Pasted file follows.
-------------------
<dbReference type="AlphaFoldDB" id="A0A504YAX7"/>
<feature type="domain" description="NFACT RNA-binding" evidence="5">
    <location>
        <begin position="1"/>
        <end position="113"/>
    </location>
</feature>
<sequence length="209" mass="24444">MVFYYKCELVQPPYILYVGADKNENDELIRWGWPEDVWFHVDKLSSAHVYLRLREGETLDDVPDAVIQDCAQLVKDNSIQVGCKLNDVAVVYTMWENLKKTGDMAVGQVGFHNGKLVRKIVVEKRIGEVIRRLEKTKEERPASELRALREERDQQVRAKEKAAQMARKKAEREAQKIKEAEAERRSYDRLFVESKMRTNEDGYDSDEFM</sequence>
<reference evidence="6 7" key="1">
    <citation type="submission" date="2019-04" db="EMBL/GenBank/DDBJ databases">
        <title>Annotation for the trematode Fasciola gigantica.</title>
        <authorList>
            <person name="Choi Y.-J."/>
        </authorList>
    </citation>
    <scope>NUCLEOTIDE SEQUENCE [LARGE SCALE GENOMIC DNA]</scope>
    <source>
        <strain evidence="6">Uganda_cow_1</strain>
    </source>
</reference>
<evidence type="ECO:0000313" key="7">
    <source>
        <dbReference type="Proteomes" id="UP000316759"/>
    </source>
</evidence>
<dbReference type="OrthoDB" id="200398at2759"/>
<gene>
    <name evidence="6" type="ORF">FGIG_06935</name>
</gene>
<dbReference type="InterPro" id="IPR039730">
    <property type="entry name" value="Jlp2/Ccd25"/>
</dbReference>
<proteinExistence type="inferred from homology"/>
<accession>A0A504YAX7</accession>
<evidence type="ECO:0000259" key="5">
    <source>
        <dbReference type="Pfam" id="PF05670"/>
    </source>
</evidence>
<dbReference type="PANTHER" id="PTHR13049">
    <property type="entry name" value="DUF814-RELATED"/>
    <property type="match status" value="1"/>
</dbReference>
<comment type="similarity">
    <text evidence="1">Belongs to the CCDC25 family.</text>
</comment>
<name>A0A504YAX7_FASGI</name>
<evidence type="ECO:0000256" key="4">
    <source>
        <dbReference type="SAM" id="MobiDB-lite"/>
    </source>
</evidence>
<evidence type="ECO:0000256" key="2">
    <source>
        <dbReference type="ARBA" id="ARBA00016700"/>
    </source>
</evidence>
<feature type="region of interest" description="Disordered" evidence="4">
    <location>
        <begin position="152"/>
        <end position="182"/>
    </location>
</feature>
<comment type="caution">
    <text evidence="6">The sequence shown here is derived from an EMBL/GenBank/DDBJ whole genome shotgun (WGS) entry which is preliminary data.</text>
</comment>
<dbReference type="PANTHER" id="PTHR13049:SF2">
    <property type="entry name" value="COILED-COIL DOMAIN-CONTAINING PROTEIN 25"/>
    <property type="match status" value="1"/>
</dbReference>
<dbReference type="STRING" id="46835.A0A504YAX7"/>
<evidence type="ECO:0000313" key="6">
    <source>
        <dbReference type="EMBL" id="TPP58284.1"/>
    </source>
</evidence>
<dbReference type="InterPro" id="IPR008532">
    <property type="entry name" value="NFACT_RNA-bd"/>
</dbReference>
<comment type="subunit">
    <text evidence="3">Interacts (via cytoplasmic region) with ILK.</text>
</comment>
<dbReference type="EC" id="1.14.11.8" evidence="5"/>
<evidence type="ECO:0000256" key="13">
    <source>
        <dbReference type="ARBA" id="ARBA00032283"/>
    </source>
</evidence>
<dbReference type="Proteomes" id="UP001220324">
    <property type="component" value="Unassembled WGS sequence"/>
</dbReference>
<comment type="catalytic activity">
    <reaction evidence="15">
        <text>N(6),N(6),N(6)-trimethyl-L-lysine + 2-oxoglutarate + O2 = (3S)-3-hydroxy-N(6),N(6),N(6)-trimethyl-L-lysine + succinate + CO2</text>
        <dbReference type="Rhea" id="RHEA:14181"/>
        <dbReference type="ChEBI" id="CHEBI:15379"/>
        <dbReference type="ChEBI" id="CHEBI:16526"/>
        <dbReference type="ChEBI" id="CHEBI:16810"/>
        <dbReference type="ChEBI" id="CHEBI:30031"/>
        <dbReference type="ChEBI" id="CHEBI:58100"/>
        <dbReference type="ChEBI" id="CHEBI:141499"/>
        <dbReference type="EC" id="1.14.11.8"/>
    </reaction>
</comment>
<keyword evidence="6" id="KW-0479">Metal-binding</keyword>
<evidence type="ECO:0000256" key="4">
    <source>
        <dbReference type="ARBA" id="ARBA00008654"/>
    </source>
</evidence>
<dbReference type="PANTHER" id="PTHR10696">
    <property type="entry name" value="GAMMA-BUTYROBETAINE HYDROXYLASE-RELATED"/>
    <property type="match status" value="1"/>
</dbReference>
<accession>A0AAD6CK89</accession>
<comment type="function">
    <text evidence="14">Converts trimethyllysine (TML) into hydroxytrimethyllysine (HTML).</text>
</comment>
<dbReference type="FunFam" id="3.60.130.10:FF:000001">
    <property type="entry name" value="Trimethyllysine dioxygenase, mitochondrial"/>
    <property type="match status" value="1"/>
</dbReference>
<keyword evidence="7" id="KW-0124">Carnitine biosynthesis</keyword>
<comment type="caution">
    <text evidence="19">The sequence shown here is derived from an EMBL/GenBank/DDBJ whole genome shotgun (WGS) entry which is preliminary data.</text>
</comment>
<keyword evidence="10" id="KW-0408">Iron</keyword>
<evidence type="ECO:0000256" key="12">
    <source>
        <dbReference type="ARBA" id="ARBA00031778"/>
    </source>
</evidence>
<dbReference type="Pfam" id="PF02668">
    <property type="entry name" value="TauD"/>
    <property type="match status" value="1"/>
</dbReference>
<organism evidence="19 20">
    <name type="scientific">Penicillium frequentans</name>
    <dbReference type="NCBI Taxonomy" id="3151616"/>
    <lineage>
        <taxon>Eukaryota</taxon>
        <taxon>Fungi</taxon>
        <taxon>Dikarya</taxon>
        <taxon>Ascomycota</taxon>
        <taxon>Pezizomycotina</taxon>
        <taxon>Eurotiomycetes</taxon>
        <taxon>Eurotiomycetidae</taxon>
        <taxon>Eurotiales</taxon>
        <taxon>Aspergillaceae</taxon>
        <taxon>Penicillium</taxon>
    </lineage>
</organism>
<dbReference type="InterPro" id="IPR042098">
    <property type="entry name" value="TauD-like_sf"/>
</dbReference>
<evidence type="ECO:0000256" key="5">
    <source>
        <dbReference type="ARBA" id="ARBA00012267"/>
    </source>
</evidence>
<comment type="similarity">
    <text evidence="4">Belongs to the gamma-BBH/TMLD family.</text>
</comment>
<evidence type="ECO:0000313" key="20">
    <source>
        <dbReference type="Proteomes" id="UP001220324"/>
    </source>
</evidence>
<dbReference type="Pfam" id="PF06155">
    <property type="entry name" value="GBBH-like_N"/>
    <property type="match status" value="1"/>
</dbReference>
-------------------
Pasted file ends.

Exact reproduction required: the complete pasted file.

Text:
<dbReference type="AlphaFoldDB" id="A0A504YAX7"/>
<feature type="domain" description="NFACT RNA-binding" evidence="5">
    <location>
        <begin position="1"/>
        <end position="113"/>
    </location>
</feature>
<sequence length="209" mass="24444">MVFYYKCELVQPPYILYVGADKNENDELIRWGWPEDVWFHVDKLSSAHVYLRLREGETLDDVPDAVIQDCAQLVKDNSIQVGCKLNDVAVVYTMWENLKKTGDMAVGQVGFHNGKLVRKIVVEKRIGEVIRRLEKTKEERPASELRALREERDQQVRAKEKAAQMARKKAEREAQKIKEAEAERRSYDRLFVESKMRTNEDGYDSDEFM</sequence>
<reference evidence="6 7" key="1">
    <citation type="submission" date="2019-04" db="EMBL/GenBank/DDBJ databases">
        <title>Annotation for the trematode Fasciola gigantica.</title>
        <authorList>
            <person name="Choi Y.-J."/>
        </authorList>
    </citation>
    <scope>NUCLEOTIDE SEQUENCE [LARGE SCALE GENOMIC DNA]</scope>
    <source>
        <strain evidence="6">Uganda_cow_1</strain>
    </source>
</reference>
<evidence type="ECO:0000313" key="7">
    <source>
        <dbReference type="Proteomes" id="UP000316759"/>
    </source>
</evidence>
<dbReference type="OrthoDB" id="200398at2759"/>
<gene>
    <name evidence="6" type="ORF">FGIG_06935</name>
</gene>
<dbReference type="InterPro" id="IPR039730">
    <property type="entry name" value="Jlp2/Ccd25"/>
</dbReference>
<proteinExistence type="inferred from homology"/>
<accession>A0A504YAX7</accession>
<evidence type="ECO:0000259" key="5">
    <source>
        <dbReference type="Pfam" id="PF05670"/>
    </source>
</evidence>
<dbReference type="PANTHER" id="PTHR13049">
    <property type="entry name" value="DUF814-RELATED"/>
    <property type="match status" value="1"/>
</dbReference>
<comment type="similarity">
    <text evidence="1">Belongs to the CCDC25 family.</text>
</comment>
<name>A0A504YAX7_FASGI</name>
<evidence type="ECO:0000256" key="4">
    <source>
        <dbReference type="SAM" id="MobiDB-lite"/>
    </source>
</evidence>
<evidence type="ECO:0000256" key="2">
    <source>
        <dbReference type="ARBA" id="ARBA00016700"/>
    </source>
</evidence>
<feature type="region of interest" description="Disordered" evidence="4">
    <location>
        <begin position="152"/>
        <end position="182"/>
    </location>
</feature>
<comment type="caution">
    <text evidence="6">The sequence shown here is derived from an EMBL/GenBank/DDBJ whole genome shotgun (WGS) entry which is preliminary data.</text>
</comment>
<dbReference type="PANTHER" id="PTHR13049:SF2">
    <property type="entry name" value="COILED-COIL DOMAIN-CONTAINING PROTEIN 25"/>
    <property type="match status" value="1"/>
</dbReference>
<dbReference type="STRING" id="46835.A0A504YAX7"/>
<evidence type="ECO:0000313" key="6">
    <source>
        <dbReference type="EMBL" id="TPP58284.1"/>
    </source>
</evidence>
<dbReference type="InterPro" id="IPR008532">
    <property type="entry name" value="NFACT_RNA-bd"/>
</dbReference>
<comment type="subunit">
    <text evidence="3">Interacts (via cytoplasmic region) with ILK.</text>
</comment>
<dbReference type="EC" id="1.14.11.8" evidence="5"/>
<evidence type="ECO:0000256" key="13">
    <source>
        <dbReference type="ARBA" id="ARBA00032283"/>
    </source>
</evidence>
<dbReference type="Proteomes" id="UP001220324">
    <property type="component" value="Unassembled WGS sequence"/>
</dbReference>
<comment type="catalytic activity">
    <reaction evidence="15">
        <text>N(6),N(6),N(6)-trimethyl-L-lysine + 2-oxoglutarate + O2 = (3S)-3-hydroxy-N(6),N(6),N(6)-trimethyl-L-lysine + succinate + CO2</text>
        <dbReference type="Rhea" id="RHEA:14181"/>
        <dbReference type="ChEBI" id="CHEBI:15379"/>
        <dbReference type="ChEBI" id="CHEBI:16526"/>
        <dbReference type="ChEBI" id="CHEBI:16810"/>
        <dbReference type="ChEBI" id="CHEBI:30031"/>
        <dbReference type="ChEBI" id="CHEBI:58100"/>
        <dbReference type="ChEBI" id="CHEBI:141499"/>
        <dbReference type="EC" id="1.14.11.8"/>
    </reaction>
</comment>
<keyword evidence="6" id="KW-0479">Metal-binding</keyword>
<evidence type="ECO:0000256" key="4">
    <source>
        <dbReference type="ARBA" id="ARBA00008654"/>
    </source>
</evidence>
<dbReference type="PANTHER" id="PTHR10696">
    <property type="entry name" value="GAMMA-BUTYROBETAINE HYDROXYLASE-RELATED"/>
    <property type="match status" value="1"/>
</dbReference>
<accession>A0AAD6CK89</accession>
<comment type="function">
    <text evidence="14">Converts trimethyllysine (TML) into hydroxytrimethyllysine (HTML).</text>
</comment>
<dbReference type="FunFam" id="3.60.130.10:FF:000001">
    <property type="entry name" value="Trimethyllysine dioxygenase, mitochondrial"/>
    <property type="match status" value="1"/>
</dbReference>
<keyword evidence="7" id="KW-0124">Carnitine biosynthesis</keyword>
<comment type="caution">
    <text evidence="19">The sequence shown here is derived from an EMBL/GenBank/DDBJ whole genome shotgun (WGS) entry which is preliminary data.</text>
</comment>
<keyword evidence="10" id="KW-0408">Iron</keyword>
<evidence type="ECO:0000256" key="12">
    <source>
        <dbReference type="ARBA" id="ARBA00031778"/>
    </source>
</evidence>
<dbReference type="Pfam" id="PF02668">
    <property type="entry name" value="TauD"/>
    <property type="match status" value="1"/>
</dbReference>
<organism evidence="19 20">
    <name type="scientific">Penicillium frequentans</name>
    <dbReference type="NCBI Taxonomy" id="3151616"/>
    <lineage>
        <taxon>Eukaryota</taxon>
        <taxon>Fungi</taxon>
        <taxon>Dikarya</taxon>
        <taxon>Ascomycota</taxon>
        <taxon>Pezizomycotina</taxon>
        <taxon>Eurotiomycetes</taxon>
        <taxon>Eurotiomycetidae</taxon>
        <taxon>Eurotiales</taxon>
        <taxon>Aspergillaceae</taxon>
        <taxon>Penicillium</taxon>
    </lineage>
</organism>
<dbReference type="InterPro" id="IPR042098">
    <property type="entry name" value="TauD-like_sf"/>
</dbReference>
<evidence type="ECO:0000256" key="5">
    <source>
        <dbReference type="ARBA" id="ARBA00012267"/>
    </source>
</evidence>
<comment type="similarity">
    <text evidence="4">Belongs to the gamma-BBH/TMLD family.</text>
</comment>
<evidence type="ECO:0000313" key="20">
    <source>
        <dbReference type="Proteomes" id="UP001220324"/>
    </source>
</evidence>
<dbReference type="Pfam" id="PF06155">
    <property type="entry name" value="GBBH-like_N"/>
    <property type="match status" value="1"/>
</dbReference>